The second issue is whether the Manual's denial of Medicare reimbursement for physicians' assistants contradicts the statutory language. The Act appears to authorize reimbursement for physicians' assistant services as involved here, because they are "furnished as an incident to a physician's professional service," are "commonly . . . included in the physicians' bills," and are "kinds which are commonly furnished in physicians' offices" including a surgeon's operating room. See 42 U.S.C. § 1395x(s)(2)(A). The third of these requirements seems to require that the service is commonly furnished by Some qualified person incident to a physician's treatment, but not to require that the service is performed only by a physician if it is a traditional physician's function or performed only by a paramedical worker if it is not a traditional physician's function. Congress indeed may not have intended to deny reimbursement for the lower cost of a paramedical worker such as a physician's assistant acting as first surgical assistant while providing reimbursement for the much higher cost of an underutilized physician acting in that capacity in these days of soaring medical costs and widespread physician shortages. Because this court lacks jurisdiction, we do not resolve the issue whether the Manual, as an interpretive rather than a legislative regulation, is inconsistent with the Medicare Act. See Batterton v. Francis, 432 U.S. 416, 425 & n.9, 97 S.Ct. 2399, 53 L.Ed.2d 448 (1977); Morton v. Ruiz, 415 U.S. 199, 234-36, 94 S.Ct. 1055, 39 L.Ed.2d 270 (1974). We dismiss the challenge to the Manual's interpretation of the Medicare Act for lack of subject matter jurisdiction. See Pushkin v. Califano, 600 F.2d at 492; American Association of Councils of Medical Staffs of Private Hospitals, Inc. v. Califano, 575 F.2d 1367, 1371-72 (5th Cir. 1978), Cert. denied, 439 U.S. 1114, 99 S.Ct. 1018, 59 L.Ed.2d 72 (1979) (challenge to interpretive manual).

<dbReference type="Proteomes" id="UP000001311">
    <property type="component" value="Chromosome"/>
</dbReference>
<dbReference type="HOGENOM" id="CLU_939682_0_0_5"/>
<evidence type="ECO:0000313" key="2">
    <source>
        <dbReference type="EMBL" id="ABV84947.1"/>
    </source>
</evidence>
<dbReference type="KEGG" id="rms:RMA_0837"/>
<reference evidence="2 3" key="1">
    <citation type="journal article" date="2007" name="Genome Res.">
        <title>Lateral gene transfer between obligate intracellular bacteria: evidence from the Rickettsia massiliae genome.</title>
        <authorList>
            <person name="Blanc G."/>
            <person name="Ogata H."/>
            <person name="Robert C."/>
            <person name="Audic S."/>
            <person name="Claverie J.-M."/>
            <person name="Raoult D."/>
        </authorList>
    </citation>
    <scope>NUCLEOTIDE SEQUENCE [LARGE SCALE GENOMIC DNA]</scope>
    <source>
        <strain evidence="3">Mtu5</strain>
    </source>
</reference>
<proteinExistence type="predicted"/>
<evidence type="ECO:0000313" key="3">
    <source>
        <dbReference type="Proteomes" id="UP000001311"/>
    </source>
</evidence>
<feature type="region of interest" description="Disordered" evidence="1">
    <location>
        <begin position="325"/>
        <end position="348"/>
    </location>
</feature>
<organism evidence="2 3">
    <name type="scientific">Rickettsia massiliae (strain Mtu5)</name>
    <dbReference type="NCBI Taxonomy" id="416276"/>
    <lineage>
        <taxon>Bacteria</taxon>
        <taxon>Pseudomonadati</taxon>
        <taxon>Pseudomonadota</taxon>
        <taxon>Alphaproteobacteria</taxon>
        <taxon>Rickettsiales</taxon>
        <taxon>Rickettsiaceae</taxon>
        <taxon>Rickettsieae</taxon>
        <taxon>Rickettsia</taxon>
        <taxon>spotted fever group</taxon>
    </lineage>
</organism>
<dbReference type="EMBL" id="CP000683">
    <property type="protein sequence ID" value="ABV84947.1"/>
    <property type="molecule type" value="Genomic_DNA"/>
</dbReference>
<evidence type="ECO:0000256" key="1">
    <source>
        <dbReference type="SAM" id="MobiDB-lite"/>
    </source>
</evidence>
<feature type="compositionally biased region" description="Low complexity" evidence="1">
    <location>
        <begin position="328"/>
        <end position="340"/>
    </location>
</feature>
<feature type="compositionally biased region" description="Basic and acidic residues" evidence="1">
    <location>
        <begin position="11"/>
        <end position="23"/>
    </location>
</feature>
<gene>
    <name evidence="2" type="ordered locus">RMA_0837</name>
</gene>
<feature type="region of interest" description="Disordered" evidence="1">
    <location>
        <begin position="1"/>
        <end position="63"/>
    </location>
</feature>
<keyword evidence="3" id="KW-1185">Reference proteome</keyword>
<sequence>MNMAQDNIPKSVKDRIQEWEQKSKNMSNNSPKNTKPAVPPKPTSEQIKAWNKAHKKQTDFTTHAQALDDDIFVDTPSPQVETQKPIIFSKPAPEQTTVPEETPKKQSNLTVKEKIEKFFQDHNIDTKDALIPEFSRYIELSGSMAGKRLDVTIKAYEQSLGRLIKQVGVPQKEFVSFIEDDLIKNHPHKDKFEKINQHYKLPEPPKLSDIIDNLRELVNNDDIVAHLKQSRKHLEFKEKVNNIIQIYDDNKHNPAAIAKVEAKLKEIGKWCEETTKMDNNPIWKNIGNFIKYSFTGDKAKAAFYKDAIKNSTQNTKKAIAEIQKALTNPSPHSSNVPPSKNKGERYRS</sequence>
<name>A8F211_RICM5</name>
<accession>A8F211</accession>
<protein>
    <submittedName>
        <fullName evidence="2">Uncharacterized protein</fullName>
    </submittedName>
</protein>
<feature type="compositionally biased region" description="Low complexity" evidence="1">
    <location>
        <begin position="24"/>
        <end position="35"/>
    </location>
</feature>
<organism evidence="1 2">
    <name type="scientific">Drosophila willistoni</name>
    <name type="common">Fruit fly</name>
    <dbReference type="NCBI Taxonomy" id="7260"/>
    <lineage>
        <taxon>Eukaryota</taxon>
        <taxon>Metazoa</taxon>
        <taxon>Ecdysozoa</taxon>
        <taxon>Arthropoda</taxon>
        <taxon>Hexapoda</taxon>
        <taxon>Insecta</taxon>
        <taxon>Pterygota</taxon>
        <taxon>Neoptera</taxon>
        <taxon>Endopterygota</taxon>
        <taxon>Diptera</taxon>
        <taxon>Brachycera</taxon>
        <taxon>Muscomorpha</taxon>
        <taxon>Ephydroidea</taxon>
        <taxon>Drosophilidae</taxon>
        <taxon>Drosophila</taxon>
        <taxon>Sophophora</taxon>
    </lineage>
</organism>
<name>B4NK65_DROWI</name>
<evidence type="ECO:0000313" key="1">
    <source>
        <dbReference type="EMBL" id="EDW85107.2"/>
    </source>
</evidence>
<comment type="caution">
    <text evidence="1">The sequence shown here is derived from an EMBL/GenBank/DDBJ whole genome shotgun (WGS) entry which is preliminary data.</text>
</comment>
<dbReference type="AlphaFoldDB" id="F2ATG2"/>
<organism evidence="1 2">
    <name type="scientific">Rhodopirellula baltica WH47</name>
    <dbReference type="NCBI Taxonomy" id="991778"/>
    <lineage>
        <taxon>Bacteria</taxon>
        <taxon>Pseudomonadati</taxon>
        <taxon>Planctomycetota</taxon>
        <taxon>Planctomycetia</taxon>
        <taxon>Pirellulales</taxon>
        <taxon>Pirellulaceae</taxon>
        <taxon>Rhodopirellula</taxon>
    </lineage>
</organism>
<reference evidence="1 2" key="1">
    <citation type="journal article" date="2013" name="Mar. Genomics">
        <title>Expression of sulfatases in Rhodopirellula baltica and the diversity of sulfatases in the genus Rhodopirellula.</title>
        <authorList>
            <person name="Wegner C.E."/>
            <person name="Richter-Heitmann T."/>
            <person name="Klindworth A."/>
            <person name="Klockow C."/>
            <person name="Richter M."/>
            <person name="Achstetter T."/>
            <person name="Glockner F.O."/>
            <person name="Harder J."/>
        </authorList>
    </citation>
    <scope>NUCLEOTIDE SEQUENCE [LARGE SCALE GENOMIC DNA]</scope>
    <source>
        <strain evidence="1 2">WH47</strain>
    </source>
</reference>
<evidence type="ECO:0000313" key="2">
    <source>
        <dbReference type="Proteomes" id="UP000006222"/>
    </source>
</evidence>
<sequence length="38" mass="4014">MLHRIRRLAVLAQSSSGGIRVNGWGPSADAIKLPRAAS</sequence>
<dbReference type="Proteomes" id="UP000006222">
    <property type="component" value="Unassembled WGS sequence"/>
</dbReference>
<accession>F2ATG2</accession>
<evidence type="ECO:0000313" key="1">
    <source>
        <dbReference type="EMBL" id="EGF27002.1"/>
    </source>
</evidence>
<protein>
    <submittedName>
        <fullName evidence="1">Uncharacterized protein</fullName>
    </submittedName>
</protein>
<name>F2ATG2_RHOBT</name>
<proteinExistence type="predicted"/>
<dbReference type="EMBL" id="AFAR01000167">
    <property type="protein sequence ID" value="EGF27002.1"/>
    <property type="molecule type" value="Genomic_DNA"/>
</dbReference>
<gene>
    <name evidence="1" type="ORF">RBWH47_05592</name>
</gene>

This provision defines reimbursable " 'medical and other health services' " to include
services and supplies . . . furnished as an incident to a physician's professional service, of kinds which are commonly furnished in physicians' offices and are commonly either rendered without charge or included in the physicians' bills . . . .
42 U.S.C. § 1395x(s)(2)(A). See also 42 C.F.R. § 405.231(b) (1978).
Section 2050.3 of the Manual provides in relevant part,